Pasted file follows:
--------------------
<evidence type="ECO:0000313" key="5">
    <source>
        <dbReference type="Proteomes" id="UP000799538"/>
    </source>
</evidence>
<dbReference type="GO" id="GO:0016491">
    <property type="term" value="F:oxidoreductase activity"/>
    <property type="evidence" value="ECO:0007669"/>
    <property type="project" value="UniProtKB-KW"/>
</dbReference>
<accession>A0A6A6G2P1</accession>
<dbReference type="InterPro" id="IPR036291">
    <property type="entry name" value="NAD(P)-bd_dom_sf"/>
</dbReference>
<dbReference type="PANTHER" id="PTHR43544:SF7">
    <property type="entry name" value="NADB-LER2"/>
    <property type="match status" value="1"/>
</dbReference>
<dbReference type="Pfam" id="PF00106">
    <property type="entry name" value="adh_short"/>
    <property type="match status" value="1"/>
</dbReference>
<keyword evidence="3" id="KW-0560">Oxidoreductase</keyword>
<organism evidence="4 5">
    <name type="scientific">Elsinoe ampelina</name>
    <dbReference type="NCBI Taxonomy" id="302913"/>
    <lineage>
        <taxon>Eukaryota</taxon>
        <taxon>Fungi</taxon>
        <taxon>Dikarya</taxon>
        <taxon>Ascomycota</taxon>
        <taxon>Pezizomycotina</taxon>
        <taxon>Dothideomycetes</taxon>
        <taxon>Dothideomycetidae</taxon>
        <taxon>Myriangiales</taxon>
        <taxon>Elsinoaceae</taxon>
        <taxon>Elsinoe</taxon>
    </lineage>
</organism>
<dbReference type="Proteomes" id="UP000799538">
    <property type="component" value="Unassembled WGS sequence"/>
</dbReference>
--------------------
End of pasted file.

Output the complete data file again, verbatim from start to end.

<evidence type="ECO:0000313" key="5">
    <source>
        <dbReference type="Proteomes" id="UP000799538"/>
    </source>
</evidence>
<dbReference type="GO" id="GO:0016491">
    <property type="term" value="F:oxidoreductase activity"/>
    <property type="evidence" value="ECO:0007669"/>
    <property type="project" value="UniProtKB-KW"/>
</dbReference>
<accession>A0A6A6G2P1</accession>
<dbReference type="InterPro" id="IPR036291">
    <property type="entry name" value="NAD(P)-bd_dom_sf"/>
</dbReference>
<dbReference type="PANTHER" id="PTHR43544:SF7">
    <property type="entry name" value="NADB-LER2"/>
    <property type="match status" value="1"/>
</dbReference>
<dbReference type="Pfam" id="PF00106">
    <property type="entry name" value="adh_short"/>
    <property type="match status" value="1"/>
</dbReference>
<keyword evidence="3" id="KW-0560">Oxidoreductase</keyword>
<organism evidence="4 5">
    <name type="scientific">Elsinoe ampelina</name>
    <dbReference type="NCBI Taxonomy" id="302913"/>
    <lineage>
        <taxon>Eukaryota</taxon>
        <taxon>Fungi</taxon>
        <taxon>Dikarya</taxon>
        <taxon>Ascomycota</taxon>
        <taxon>Pezizomycotina</taxon>
        <taxon>Dothideomycetes</taxon>
        <taxon>Dothideomycetidae</taxon>
        <taxon>Myriangiales</taxon>
        <taxon>Elsinoaceae</taxon>
        <taxon>Elsinoe</taxon>
    </lineage>
</organism>
<dbReference type="Proteomes" id="UP000799538">
    <property type="component" value="Unassembled WGS sequence"/>
</dbReference>